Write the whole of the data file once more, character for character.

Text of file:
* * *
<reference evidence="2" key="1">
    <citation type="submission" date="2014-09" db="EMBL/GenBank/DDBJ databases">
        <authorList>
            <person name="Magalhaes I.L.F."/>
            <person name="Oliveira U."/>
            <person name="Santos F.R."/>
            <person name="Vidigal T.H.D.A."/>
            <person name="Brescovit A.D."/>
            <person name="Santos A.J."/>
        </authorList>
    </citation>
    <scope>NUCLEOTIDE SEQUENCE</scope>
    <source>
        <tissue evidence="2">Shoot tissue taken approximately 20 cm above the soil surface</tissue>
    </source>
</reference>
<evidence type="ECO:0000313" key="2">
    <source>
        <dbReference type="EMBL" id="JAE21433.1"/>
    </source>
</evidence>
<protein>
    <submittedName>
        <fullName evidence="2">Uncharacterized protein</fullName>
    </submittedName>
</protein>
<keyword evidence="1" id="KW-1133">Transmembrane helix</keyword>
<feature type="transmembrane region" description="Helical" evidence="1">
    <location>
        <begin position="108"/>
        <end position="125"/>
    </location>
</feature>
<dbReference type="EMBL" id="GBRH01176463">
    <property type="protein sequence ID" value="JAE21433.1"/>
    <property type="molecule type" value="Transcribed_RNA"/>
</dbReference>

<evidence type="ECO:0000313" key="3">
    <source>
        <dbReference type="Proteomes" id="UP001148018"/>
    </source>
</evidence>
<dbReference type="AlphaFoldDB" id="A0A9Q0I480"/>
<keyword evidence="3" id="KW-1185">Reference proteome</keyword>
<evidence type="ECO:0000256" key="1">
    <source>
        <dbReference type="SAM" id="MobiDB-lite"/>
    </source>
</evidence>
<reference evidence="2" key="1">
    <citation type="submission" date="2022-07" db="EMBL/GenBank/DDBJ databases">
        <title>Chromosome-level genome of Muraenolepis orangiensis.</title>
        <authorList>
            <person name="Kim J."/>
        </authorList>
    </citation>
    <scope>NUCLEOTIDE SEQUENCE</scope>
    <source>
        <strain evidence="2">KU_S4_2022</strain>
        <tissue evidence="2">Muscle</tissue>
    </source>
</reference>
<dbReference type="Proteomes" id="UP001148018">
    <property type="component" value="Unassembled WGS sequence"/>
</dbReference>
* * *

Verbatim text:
<reference evidence="2" key="1">
    <citation type="submission" date="2014-09" db="EMBL/GenBank/DDBJ databases">
        <authorList>
            <person name="Magalhaes I.L.F."/>
            <person name="Oliveira U."/>
            <person name="Santos F.R."/>
            <person name="Vidigal T.H.D.A."/>
            <person name="Brescovit A.D."/>
            <person name="Santos A.J."/>
        </authorList>
    </citation>
    <scope>NUCLEOTIDE SEQUENCE</scope>
    <source>
        <tissue evidence="2">Shoot tissue taken approximately 20 cm above the soil surface</tissue>
    </source>
</reference>
<evidence type="ECO:0000313" key="2">
    <source>
        <dbReference type="EMBL" id="JAE21433.1"/>
    </source>
</evidence>
<protein>
    <submittedName>
        <fullName evidence="2">Uncharacterized protein</fullName>
    </submittedName>
</protein>
<keyword evidence="1" id="KW-1133">Transmembrane helix</keyword>
<feature type="transmembrane region" description="Helical" evidence="1">
    <location>
        <begin position="108"/>
        <end position="125"/>
    </location>
</feature>
<dbReference type="EMBL" id="GBRH01176463">
    <property type="protein sequence ID" value="JAE21433.1"/>
    <property type="molecule type" value="Transcribed_RNA"/>
</dbReference>

<evidence type="ECO:0000313" key="3">
    <source>
        <dbReference type="Proteomes" id="UP001148018"/>
    </source>
</evidence>
<dbReference type="AlphaFoldDB" id="A0A9Q0I480"/>
<keyword evidence="3" id="KW-1185">Reference proteome</keyword>
<evidence type="ECO:0000256" key="1">
    <source>
        <dbReference type="SAM" id="MobiDB-lite"/>
    </source>
</evidence>
<reference evidence="2" key="1">
    <citation type="submission" date="2022-07" db="EMBL/GenBank/DDBJ databases">
        <title>Chromosome-level genome of Muraenolepis orangiensis.</title>
        <authorList>
            <person name="Kim J."/>
        </authorList>
    </citation>
    <scope>NUCLEOTIDE SEQUENCE</scope>
    <source>
        <strain evidence="2">KU_S4_2022</strain>
        <tissue evidence="2">Muscle</tissue>
    </source>
</reference>
<dbReference type="Proteomes" id="UP001148018">
    <property type="component" value="Unassembled WGS sequence"/>
</dbReference>